'Growing Up King,' By Dexter King

One of the neighborhood boys was summoning us without risking an audience with Yoki. Smart move. We'd relocated to Vine City from the Old Fourth Ward in 1965. I spent my first four years in the Old Fourth Ward, up from Auburn Avenue, on Johnson Avenue, in a house the color of the yellow brick road in The Wizard of Oz. A liquor store now stands where the backyard of the house used to be. What's now Freedom Parkway was once our front yard.

Granddaddy's house in Old Fourth Ward, where the package store now stands, was on a hill, three blocks away from Ebenezer Baptist Church, where he was pastor, two blocks down from 501 Auburn Avenue. Granddaddy's name was Martin Luther King, Sr. He had two sons. The younger was Alfred Daniel King, Sr., Uncle A.D., named for my great-grandfather A. D. Williams, who'd also been pastor at Ebenezer, and who was the father of Alberta Williams King, my paternal grandmother, whom we called Big Mama. My father was the elder son, Martin Luther King, Sr.'s copastor at Ebenezer, among other things.

His name was Dr. Martin Luther King, Jr.

When my mother became pregnant with me, the family was moving to Atlanta from Montgomery, Alabama, where my father had been pastor of Dexter Avenue Baptist Church. He'd become famous or infamous there, depending on one's slant, as one of the architects of the Montgomery bus boycott. That action was spawned by Mrs. Rosa Parks's refusal to give up her seat on a city transit bus, a watershed event of the Civil Rights Movement. We moved to Atlanta after that.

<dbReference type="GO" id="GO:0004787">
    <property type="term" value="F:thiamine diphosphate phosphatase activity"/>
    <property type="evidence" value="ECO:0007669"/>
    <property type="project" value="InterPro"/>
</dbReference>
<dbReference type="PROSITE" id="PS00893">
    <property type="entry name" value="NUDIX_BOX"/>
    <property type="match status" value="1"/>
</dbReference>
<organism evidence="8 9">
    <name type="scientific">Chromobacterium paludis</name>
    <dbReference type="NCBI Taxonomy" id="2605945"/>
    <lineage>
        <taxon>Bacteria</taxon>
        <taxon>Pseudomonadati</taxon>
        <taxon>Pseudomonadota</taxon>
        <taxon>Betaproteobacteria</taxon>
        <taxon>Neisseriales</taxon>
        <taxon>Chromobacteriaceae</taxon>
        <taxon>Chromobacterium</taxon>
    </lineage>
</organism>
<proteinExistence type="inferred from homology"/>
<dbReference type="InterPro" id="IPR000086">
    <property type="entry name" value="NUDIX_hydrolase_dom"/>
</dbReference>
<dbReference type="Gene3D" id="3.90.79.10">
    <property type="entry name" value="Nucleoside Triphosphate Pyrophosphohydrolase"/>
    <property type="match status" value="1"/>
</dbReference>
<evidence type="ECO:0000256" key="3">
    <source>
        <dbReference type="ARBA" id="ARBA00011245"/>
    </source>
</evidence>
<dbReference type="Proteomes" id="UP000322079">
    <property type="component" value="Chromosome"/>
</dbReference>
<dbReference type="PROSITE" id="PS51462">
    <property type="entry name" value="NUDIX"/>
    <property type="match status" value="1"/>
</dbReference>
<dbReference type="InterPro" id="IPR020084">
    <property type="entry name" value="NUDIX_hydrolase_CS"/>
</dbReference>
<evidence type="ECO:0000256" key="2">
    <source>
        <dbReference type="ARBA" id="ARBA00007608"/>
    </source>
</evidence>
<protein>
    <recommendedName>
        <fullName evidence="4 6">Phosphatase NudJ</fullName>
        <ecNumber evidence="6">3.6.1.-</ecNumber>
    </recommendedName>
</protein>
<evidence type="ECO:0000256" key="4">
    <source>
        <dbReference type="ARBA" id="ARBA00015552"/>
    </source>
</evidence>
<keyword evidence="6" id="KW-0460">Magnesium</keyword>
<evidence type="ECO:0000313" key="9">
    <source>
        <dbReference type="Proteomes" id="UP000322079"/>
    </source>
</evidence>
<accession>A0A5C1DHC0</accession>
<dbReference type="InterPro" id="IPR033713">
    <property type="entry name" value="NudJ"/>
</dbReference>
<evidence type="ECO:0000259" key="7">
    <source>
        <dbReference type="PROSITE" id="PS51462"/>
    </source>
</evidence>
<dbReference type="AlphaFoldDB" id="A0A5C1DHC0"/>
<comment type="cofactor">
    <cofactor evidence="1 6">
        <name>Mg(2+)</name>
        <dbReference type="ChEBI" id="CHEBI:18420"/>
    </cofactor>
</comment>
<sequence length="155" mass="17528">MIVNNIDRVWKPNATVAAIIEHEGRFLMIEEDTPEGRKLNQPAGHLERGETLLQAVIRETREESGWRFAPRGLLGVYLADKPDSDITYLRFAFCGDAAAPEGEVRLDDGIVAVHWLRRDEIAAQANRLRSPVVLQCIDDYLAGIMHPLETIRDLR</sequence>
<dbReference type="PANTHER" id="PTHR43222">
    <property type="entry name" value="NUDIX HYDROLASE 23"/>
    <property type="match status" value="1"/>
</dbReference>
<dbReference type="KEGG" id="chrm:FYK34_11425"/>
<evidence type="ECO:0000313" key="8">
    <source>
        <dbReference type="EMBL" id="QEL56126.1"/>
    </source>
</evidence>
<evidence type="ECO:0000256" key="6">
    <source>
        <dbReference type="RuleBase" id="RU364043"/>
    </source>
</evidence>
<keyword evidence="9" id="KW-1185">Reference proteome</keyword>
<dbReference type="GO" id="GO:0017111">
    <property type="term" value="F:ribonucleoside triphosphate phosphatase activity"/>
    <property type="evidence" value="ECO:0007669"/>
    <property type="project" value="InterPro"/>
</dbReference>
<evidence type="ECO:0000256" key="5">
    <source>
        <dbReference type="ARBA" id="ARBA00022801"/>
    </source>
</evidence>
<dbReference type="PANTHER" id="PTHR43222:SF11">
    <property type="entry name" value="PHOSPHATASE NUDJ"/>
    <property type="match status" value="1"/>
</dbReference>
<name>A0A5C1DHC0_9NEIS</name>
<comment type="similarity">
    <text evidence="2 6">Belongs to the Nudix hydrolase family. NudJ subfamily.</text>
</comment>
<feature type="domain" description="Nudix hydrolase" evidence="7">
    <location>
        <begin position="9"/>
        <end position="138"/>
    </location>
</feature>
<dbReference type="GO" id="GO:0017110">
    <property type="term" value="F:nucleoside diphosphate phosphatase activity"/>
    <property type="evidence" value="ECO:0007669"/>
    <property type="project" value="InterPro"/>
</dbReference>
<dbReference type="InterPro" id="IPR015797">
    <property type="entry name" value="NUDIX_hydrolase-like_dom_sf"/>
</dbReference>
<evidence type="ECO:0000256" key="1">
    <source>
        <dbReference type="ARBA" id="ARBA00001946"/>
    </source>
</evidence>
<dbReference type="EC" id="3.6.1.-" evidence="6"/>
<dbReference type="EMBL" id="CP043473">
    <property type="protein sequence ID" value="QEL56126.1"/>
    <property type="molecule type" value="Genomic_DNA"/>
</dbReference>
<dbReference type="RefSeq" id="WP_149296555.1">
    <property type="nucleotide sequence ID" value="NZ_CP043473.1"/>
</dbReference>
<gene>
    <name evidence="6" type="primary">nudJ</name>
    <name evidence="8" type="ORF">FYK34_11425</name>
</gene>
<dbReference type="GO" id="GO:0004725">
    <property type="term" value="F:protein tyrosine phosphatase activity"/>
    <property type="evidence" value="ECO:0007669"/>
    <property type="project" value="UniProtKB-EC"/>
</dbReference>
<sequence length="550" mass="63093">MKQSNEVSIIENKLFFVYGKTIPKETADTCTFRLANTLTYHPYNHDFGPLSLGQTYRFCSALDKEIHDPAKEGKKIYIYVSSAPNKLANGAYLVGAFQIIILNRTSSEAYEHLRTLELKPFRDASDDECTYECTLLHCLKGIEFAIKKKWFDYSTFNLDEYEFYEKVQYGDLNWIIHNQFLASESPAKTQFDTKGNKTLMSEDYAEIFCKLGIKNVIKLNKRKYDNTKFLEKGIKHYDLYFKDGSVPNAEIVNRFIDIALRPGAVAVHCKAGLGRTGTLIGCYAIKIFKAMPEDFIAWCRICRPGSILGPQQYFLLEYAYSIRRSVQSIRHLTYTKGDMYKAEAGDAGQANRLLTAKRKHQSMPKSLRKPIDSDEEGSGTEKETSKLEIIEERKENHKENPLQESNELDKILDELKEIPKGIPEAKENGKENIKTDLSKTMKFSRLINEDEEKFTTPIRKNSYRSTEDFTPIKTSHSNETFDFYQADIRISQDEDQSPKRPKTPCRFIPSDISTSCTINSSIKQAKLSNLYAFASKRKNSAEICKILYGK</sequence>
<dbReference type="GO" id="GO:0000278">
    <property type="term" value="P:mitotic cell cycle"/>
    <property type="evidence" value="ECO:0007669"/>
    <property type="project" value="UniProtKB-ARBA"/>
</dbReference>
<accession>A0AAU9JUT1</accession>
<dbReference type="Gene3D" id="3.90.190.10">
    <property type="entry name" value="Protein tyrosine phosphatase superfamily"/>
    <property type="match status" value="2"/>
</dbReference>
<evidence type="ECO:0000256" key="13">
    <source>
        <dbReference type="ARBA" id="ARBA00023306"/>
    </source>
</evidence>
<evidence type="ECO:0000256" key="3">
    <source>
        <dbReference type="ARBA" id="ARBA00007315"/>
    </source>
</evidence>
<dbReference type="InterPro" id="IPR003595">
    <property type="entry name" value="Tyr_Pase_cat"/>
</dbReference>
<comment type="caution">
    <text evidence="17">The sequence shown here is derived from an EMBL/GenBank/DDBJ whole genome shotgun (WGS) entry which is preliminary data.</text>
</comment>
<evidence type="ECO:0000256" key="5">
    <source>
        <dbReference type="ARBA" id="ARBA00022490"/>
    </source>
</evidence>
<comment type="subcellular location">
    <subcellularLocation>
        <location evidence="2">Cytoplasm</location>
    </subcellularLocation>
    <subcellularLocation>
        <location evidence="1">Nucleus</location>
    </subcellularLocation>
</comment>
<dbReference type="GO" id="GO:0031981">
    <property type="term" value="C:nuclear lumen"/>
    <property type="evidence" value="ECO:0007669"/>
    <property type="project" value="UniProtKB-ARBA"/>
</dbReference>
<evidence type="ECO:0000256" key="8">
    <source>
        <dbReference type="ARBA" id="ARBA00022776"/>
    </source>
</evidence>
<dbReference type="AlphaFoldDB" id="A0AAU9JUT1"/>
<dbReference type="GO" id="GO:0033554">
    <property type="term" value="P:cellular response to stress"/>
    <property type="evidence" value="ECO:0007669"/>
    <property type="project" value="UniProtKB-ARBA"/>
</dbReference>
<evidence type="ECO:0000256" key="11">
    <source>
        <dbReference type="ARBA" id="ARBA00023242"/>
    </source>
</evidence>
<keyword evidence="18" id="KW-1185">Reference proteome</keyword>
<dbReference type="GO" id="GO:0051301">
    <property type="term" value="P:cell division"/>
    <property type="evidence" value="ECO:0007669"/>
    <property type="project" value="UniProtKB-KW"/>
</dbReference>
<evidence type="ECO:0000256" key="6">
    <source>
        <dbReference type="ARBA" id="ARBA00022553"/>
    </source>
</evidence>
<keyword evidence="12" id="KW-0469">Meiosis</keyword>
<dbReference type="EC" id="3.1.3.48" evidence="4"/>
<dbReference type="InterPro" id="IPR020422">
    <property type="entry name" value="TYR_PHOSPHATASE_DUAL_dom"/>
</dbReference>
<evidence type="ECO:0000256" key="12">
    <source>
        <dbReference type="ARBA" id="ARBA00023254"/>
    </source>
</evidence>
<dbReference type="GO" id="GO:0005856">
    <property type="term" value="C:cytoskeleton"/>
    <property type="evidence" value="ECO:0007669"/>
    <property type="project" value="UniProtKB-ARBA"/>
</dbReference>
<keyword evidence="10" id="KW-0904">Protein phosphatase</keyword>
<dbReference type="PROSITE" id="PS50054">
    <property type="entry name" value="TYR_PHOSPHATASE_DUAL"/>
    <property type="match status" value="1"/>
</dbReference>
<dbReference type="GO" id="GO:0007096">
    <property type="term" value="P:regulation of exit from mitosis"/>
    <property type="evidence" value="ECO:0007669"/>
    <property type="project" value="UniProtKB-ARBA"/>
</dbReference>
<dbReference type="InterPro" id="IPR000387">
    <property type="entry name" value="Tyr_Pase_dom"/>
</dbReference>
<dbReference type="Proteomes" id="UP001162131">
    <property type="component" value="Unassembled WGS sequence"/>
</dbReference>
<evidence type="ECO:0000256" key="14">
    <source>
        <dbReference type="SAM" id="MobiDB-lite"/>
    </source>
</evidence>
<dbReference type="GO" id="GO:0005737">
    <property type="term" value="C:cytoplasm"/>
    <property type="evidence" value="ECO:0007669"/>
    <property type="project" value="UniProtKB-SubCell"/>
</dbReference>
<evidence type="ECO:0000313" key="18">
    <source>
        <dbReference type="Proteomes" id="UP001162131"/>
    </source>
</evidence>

The move helped my grandfather. His eight-hundred-seat church and his clout in Baptist circles were enhanced having my father rejoin him as co-pastor. But as far as joining him in the more affluent western suburb of Collier Heights, my father wasn't hearing it, in spite of my grandfather's insistence. We'd live in Vine City, with the plain folk.

A freeway was coming, as was Bunny. We moved because we needed more space and the freeway construction would displace us. The freeway became known as Freedom Parkway, which now takes you by the Carter Presidential Center. Back when the freeway was being planned, it was to be called Stone Mountain Freeway, taking you to Stone Mountain, where images of Confederate generals were blasted into the granite. But both the name and the route were changed. We needed a place, so we moved to the modest, roomy brick house on an undulating street, Sunset, at the foot of the Atlanta University Center, the consortium of five historically black colleges and universities.

It was a split-level house with a full basement; you entered the main floor by walking up exterior stairs aided by wrought-iron banisters painted white. The house is larger than it appears from in front. From that position you can't get the depth of it. Your idea of a thing is often based on the angle from which you view it. The house isn't narrow, yet it's much deeper than it is wide.

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